Long ago, hardly anyone could read. This left them in the grip of those who could. But eventually came mass literacy, when the benefits of reading finally exceeded the costs (e.g., because more books were available at lower prices). Reading is primitive science: if you read about things that happened, it is information gathering. It resembles doing a survey. Nowadays, almost everyone (in rich countries) reads, but almost no one does experimental science. This leaves them in the grip of those who can do experimental science (e.g., drug companies). I think my work and Martha’s work suggest we are close to another turning point, where, for nonscientists, the benefits of doing experiments exceed the costs.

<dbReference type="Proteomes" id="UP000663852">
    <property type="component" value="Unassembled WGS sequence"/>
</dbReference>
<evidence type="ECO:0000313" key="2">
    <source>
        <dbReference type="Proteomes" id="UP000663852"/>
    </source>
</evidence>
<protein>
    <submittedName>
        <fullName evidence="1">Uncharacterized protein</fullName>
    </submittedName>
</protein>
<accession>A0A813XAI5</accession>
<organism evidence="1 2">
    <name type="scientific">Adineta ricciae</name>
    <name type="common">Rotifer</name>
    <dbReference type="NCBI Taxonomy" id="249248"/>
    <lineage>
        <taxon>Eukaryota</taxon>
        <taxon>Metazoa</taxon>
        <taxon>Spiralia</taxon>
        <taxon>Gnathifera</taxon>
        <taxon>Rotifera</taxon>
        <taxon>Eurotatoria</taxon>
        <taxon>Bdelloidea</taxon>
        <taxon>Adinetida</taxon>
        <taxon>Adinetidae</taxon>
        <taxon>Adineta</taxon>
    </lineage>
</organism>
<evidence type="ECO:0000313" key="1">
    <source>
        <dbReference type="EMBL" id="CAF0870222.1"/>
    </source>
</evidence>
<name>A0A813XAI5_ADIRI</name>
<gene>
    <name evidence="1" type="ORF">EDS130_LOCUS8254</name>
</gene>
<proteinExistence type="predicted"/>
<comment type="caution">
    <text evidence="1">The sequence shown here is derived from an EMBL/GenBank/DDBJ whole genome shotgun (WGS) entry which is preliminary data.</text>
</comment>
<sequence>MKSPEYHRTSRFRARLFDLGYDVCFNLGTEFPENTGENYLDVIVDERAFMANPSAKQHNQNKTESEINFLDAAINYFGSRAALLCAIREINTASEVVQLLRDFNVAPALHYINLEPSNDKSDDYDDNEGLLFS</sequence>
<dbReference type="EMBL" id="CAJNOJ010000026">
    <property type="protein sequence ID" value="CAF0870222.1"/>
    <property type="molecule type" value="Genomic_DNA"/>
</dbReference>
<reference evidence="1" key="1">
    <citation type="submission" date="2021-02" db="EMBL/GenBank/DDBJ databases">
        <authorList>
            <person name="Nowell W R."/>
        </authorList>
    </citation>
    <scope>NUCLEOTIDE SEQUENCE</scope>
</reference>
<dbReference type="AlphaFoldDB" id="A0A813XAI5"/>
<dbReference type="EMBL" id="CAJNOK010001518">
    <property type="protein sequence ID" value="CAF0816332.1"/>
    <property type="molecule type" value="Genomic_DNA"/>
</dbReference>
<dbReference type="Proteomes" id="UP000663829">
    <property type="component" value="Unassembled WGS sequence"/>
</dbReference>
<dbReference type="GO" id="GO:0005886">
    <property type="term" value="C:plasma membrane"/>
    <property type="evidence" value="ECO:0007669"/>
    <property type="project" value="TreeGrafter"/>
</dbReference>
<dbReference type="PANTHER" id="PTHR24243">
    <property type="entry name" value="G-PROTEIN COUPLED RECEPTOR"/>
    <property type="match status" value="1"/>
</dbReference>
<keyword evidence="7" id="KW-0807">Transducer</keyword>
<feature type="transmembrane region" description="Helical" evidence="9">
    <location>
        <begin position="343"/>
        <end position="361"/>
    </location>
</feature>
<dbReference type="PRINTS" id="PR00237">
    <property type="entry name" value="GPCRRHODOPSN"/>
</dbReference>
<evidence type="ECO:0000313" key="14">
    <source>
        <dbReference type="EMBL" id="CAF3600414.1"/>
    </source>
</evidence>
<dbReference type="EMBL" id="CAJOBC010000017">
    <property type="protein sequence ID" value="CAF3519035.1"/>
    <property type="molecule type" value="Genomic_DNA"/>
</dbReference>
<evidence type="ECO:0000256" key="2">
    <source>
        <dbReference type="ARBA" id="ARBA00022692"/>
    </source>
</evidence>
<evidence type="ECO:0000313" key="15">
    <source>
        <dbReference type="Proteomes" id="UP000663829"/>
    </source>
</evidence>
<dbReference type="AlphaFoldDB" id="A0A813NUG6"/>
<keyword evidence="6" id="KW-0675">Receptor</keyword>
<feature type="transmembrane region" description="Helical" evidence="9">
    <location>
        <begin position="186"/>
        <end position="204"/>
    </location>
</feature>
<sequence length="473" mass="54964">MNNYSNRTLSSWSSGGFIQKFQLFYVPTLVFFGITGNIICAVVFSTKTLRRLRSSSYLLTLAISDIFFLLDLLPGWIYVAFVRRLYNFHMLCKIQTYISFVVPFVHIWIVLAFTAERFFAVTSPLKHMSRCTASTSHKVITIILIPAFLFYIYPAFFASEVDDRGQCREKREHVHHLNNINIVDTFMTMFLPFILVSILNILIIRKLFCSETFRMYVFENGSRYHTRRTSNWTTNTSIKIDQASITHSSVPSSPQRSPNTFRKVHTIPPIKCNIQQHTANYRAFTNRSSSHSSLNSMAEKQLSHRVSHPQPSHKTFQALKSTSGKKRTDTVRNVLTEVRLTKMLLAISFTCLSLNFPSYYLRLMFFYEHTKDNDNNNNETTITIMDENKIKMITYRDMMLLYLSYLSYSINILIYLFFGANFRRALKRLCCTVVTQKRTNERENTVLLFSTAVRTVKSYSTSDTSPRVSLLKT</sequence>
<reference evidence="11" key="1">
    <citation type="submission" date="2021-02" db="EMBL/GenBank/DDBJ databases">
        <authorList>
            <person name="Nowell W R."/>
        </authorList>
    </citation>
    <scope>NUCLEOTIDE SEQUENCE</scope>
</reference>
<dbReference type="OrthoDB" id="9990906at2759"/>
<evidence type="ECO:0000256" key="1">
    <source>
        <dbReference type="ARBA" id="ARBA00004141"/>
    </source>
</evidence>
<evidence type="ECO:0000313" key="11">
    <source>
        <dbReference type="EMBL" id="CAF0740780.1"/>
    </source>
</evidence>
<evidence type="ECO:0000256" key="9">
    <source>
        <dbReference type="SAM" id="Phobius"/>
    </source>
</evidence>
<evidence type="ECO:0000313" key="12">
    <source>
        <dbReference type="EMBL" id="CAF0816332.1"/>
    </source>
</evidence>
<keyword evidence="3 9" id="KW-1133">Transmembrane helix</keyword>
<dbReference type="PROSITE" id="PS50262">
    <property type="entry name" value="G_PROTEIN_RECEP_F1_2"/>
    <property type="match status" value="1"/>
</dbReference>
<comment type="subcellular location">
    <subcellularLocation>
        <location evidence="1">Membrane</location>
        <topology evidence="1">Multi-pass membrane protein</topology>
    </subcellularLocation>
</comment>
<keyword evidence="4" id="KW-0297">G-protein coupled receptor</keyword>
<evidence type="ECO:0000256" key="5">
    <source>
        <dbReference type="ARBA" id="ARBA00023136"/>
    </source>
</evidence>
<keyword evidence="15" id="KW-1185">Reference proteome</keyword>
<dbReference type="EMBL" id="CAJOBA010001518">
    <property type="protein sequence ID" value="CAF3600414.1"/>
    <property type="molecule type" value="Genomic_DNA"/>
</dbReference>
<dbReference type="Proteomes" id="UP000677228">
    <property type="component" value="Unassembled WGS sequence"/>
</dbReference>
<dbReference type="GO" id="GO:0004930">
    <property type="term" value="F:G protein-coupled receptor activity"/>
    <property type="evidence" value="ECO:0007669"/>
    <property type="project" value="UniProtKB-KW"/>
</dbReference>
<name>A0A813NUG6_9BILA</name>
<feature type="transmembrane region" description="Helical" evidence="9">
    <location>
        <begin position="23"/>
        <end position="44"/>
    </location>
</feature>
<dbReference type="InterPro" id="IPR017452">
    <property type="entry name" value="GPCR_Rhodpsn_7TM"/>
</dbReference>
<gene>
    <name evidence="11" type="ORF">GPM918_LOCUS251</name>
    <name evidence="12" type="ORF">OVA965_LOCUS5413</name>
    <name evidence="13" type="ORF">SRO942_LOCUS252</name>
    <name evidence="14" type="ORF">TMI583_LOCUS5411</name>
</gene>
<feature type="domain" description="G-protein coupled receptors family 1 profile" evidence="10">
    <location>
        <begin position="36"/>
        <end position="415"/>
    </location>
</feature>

Thanks to Gary Wolf.
Yesterday I wrote how Alexandra Carmichael’s headache story illustrated a large and awful truth about modern healthcare: It happily provides expensive relief of symptoms while ignoring investigation of underlying causes. If we understood underlying causes (e.g., causes of migraines), prevention would be easy. Let people get sick so that we can make money from them. There should be a name for this scam. In law enforcement, it’s called entrapment.
Sensible prevention research would start small. Not by trying to prevent breast cancer, or heart disease, or something like that: They take many years to develop and therefore are hard to study. Sensible prevention research would focus on things that are easy to measure and happen soon after their causative agents. One example is migraines. Migraines happen hours after exposure. The fact that Chemical X causes migraines means it is likely that Chemical X is bad for us, even if it doesn’t cause migraines in everyone. This is the canary-in-a-coal-mine idea. Migraines are the canary.